The humanitarian situation in South Sudan has deteriorated dramatically due to the devastating combination of conflict, economic decline and climatic shocks. Insecurity and lack of access have left some 100,000 people facing starvation in parts of South Sudan, and famine was declared on 20 February. An additional 1 million people are on the brink of famine. By the height of the lean season in July, some 5.5 million people will be severely food insecure across the country.
Since the famine was declared, the United Nations and partners have delivered food to nearly 114,000 people across four locations in Mayendit county and nearly 25,500 people in two locations in Koch county. Three mobile response teams are currently deployed across Leer county to deliver food to nearly 48,500 people, and food distributions are planned in Koch and Panyiajar.
“The people of South Sudan are suffering beyond measure,” said Eugene Owusu, the Humanitarian Coordinator in South Sudan. “The famine that was declared last week represents only the most extreme tip of the iceberg of needs in this country. To avert further catastrophe, it is imperative that humanitarians are able to act swiftly and robustly. I implore all parties to this conflict to uphold their responsibilities under international humanitarian law, place the plight of the people first, give aid workers unfettered access and protect civilians.”
Since late January, clashes on the Western Bank in Upper Nile have forced tens of thousands of people to flee Wau Shilluk and surrounding areas. Humanitarians remain deeply concerned regarding the safety of these people, many of whom are now in Kodok and Aburoc.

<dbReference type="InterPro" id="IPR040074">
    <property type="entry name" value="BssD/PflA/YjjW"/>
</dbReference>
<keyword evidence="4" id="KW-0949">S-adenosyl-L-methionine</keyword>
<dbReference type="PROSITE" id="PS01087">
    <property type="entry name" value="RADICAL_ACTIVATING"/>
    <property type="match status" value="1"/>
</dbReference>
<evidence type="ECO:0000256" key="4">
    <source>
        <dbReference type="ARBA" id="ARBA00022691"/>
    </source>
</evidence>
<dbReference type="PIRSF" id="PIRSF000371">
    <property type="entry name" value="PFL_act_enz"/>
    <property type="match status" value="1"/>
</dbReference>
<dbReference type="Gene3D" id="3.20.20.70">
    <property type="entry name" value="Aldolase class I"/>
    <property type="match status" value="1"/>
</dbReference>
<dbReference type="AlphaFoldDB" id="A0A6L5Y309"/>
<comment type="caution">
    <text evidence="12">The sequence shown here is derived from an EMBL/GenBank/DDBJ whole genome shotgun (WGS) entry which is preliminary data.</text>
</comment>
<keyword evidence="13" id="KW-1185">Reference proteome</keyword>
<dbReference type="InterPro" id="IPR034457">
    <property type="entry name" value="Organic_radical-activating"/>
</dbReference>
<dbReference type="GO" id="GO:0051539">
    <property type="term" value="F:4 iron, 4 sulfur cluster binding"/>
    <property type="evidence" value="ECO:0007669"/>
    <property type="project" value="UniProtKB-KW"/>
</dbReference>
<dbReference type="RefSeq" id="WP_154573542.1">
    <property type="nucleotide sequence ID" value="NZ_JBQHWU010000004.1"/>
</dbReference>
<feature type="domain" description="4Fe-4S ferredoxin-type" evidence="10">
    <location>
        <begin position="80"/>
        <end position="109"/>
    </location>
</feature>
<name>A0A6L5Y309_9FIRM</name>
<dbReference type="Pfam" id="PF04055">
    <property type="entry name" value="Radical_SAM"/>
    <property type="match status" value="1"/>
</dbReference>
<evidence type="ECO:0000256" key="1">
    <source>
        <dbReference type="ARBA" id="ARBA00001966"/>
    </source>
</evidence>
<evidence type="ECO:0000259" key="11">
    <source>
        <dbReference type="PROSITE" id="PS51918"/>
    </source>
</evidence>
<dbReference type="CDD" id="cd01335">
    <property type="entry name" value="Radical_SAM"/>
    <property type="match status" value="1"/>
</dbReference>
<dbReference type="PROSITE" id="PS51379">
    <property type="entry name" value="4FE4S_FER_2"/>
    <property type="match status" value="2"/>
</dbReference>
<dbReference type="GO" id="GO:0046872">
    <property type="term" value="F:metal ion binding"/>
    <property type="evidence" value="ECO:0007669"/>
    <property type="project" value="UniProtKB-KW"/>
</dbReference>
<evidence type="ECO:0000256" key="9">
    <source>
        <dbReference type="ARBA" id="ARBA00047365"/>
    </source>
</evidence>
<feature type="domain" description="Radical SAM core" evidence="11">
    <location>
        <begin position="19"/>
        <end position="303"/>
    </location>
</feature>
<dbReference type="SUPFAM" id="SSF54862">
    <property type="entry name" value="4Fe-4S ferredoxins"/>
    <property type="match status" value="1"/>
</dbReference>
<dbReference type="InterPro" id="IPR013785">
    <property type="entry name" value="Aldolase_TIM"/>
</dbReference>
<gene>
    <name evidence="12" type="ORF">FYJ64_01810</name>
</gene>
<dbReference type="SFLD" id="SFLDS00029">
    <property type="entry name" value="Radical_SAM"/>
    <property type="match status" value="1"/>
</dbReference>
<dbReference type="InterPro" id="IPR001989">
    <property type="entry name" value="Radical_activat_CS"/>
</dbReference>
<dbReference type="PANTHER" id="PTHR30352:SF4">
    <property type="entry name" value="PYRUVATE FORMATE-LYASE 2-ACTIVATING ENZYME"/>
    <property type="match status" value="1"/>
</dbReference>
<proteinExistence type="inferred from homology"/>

In Jonglei, clashes reached new locations recently, causing civilians to flee. During the chaos, humanitarian compounds were looted by armed actors and community members. Last week, aid workers in Central Equatoria were denied access to key locations outside of Lainya town, where tens of thousands of people in need have not received aid in months. And most recently, 28 humanitarians were forced to relocate from Mayendit County, Unity—one of the two counties hit by famine—due to insecurity.
Mr. Owusu welcomed the South Sudan President’s reassurance last week that all humanitarian organizations will have unimpeded access to needy populations across the country. But he urged for words to translate into concrete actions so that operations can scale up and life-saving assistance can reach people in need.
Since December 2013, some 3.4 million people have been displaced, including about 1.5 million who fled to neighbouring countries. Against this backdrop, humanitarian organizations are urgently appealing for US$1.6 billion, which is critically needed to provide life-saving assistance and protection to some 5.8 million people across South Sudan in 2017. To date, the appeal is only 1.5 per cent funded.